brave writing

Last night I met with my new critique partners for the third time, the second time where they actually had chapters of my novel to critique. It was affirming that they agreed with my self discoveries this past month about my own writing. It felt wonderful that I could present clear and honest encouragement about their writing as well.

Our only point of contention is whether my heroine is dry for the initial cute-meet with the romantic hero or if she looks like a drowned rat after having fallen into the icy Columbia River. I’ll be considering this because first contact is always a big deal, not just for the characters but the readers.

Today I had that on a personal level (not by plunging into icy waters)  because I met with the editor who’s worked on my memoir. I researched editors (I have many contacts) for the past two years and finally approached Marian Pierce.  She checked out my website and agreed, yes, it was a project that interested her.

The initial meeting was fun and professional but still two strangers meeting for the first time. She was impressed at the scope of the story and the extent of work I had already invested into the project. Today we had already exchanged emails regarding the overview of what we would attempt to cover in our two hour meeting.  I was pleased to know there were some things she thought were absolutely stellar and others that were horribly clunky.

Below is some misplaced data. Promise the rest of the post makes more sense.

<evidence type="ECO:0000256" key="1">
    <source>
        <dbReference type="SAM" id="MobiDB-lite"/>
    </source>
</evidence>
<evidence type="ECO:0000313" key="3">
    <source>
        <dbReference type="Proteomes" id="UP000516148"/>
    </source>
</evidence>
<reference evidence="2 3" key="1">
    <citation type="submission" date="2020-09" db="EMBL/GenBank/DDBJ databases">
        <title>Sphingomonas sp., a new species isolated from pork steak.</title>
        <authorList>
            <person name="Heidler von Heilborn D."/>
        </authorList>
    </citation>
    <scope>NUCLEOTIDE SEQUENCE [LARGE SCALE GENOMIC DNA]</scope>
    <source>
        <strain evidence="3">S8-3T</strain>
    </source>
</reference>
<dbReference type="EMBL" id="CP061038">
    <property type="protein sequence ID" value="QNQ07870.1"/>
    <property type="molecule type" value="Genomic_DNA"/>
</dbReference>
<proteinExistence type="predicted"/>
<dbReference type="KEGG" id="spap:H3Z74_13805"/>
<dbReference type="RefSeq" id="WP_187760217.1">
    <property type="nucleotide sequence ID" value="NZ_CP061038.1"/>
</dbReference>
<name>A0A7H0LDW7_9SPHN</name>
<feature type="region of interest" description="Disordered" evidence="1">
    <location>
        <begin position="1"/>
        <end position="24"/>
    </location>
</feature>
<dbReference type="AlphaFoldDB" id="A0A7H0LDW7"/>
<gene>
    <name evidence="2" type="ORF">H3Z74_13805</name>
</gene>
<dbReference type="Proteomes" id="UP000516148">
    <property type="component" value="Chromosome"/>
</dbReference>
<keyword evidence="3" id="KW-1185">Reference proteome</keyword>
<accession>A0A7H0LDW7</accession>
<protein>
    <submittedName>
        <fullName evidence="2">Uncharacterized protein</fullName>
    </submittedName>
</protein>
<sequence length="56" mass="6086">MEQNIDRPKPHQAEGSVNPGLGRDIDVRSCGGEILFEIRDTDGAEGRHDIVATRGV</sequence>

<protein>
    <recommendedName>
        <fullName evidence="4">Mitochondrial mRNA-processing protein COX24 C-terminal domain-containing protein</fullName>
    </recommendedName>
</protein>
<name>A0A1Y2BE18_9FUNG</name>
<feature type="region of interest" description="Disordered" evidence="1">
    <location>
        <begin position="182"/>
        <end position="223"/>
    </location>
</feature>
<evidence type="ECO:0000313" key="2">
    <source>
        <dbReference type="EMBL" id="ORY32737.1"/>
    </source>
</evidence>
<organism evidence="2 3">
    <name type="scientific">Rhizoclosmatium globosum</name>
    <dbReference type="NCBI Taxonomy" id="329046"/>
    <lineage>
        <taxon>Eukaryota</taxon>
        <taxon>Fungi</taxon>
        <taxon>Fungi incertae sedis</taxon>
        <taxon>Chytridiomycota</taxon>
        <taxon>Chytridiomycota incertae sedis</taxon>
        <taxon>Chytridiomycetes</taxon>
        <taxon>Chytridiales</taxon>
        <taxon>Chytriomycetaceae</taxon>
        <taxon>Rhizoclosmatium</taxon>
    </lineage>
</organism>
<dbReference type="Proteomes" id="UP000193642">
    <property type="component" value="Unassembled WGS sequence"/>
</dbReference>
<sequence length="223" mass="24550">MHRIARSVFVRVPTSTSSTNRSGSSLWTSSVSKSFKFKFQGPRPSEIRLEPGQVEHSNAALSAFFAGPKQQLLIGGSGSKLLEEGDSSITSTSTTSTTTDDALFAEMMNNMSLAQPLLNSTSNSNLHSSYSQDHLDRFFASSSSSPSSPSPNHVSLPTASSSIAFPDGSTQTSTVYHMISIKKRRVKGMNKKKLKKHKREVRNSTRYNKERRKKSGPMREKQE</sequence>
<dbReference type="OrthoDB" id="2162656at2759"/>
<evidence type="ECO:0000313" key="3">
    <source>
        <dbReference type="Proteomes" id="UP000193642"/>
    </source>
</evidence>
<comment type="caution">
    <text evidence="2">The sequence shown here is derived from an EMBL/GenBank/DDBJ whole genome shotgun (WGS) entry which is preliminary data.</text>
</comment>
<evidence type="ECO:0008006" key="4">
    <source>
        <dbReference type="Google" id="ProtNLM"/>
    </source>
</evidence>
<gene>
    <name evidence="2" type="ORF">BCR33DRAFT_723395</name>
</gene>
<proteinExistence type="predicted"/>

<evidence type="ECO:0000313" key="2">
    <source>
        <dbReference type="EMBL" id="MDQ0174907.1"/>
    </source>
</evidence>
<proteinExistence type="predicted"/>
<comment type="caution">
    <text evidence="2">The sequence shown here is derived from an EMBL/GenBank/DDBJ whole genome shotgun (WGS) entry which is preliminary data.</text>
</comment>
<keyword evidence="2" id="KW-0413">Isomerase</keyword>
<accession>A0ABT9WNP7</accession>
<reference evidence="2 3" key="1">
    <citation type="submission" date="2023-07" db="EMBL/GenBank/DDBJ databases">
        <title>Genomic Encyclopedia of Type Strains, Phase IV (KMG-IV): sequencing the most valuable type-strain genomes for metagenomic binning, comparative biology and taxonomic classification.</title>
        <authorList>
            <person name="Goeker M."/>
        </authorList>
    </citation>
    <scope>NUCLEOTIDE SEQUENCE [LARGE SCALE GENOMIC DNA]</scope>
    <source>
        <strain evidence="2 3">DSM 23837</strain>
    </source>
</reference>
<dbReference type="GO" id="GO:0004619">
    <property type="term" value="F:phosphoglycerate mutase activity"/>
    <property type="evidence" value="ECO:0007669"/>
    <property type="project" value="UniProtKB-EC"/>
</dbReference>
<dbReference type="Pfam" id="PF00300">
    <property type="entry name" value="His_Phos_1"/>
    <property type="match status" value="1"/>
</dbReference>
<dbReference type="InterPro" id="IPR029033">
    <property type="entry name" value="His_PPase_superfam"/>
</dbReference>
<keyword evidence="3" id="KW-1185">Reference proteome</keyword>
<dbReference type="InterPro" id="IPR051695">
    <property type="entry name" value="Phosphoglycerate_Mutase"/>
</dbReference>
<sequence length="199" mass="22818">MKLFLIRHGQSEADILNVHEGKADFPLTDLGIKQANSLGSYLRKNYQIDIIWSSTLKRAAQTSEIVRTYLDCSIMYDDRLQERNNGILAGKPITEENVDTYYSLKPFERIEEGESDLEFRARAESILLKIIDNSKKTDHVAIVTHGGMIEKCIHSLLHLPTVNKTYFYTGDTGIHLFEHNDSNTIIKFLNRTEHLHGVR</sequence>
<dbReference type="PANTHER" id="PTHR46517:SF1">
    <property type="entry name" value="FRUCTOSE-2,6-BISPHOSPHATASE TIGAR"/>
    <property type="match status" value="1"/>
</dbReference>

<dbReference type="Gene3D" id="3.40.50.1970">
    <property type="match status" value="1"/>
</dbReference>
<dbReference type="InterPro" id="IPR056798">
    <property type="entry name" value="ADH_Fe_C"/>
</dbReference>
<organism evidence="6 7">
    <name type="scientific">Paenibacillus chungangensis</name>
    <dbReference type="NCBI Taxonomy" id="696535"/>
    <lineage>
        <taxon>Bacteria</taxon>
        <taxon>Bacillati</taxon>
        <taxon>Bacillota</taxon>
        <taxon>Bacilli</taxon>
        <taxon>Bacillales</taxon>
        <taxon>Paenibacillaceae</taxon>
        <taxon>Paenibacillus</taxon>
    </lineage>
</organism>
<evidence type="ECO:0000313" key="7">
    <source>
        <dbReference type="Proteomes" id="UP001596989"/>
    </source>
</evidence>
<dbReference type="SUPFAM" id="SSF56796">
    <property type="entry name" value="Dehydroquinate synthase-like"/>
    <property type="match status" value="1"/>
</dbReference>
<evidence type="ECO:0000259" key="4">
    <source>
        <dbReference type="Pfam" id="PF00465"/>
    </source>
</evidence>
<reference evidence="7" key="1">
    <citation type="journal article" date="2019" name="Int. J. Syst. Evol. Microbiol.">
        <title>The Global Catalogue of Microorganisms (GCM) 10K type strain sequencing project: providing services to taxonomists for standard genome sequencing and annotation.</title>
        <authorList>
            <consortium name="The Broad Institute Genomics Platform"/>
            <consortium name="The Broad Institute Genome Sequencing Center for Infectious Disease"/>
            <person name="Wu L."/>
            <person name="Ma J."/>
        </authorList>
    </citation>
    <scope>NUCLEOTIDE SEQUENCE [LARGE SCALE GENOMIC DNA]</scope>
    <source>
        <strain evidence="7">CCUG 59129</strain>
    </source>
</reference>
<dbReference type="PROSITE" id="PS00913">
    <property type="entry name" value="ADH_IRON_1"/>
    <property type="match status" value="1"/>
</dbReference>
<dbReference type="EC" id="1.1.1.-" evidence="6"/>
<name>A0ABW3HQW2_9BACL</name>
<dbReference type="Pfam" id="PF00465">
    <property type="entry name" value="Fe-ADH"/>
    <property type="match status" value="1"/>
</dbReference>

It was a glorious moment in the day as I walked along the side of the Active Space building. The sun shone, the temperature in the 50’s, the breeze light.  Then I reached the corner and turned. Marian was standing on the street chatting with a friend. Then she saw me and her face lit up and she came toward me and embraced me in a hug. (I LOVE HUGS!)

“I feel I really know you, and your parents,” she said. And we laughed and made our way up to her friends bigger office, with couches, and had tea, and chatted about how to make the details of my life well presented in words.

Two hours later the little voice in my head was trying to count how many times she used the word “brave” in reference to me (six?) while being tickled that my stronger voice appeared around page 60 (instead of page 135 as the first editor claimed).

Then there was the topic of half a chapter that could be a whole book of its own. Yes, I am considering two other (brave!) memoirs. But the delight was how Marian stumbled over how invested she was in my story and wants to see it in print. She’ll discount her rates and invest hours into getting it polished. This is so awesome! I’m imaging future events where readers want to hug me! How cool is that?

The primary issue is, I know many consider my memoir as the ultimate horror story while also being the ultimate love story. The difference is – I think it is a rather common story.  Therein lies its power, it’s so common it is untold.

About Terri Patrick
Writer of Romance and Memoir. Life is an adventure, take that journey.

One Response to brave writing

  1. Lisa Nowak says:

    You are so lucky to have found a good editor. It’s hard to find someone who feels invested in your story and works to bring out the best in it, rather than reading it so quickly they miss things or nitpicking details that seem totally off the wall.

    Like

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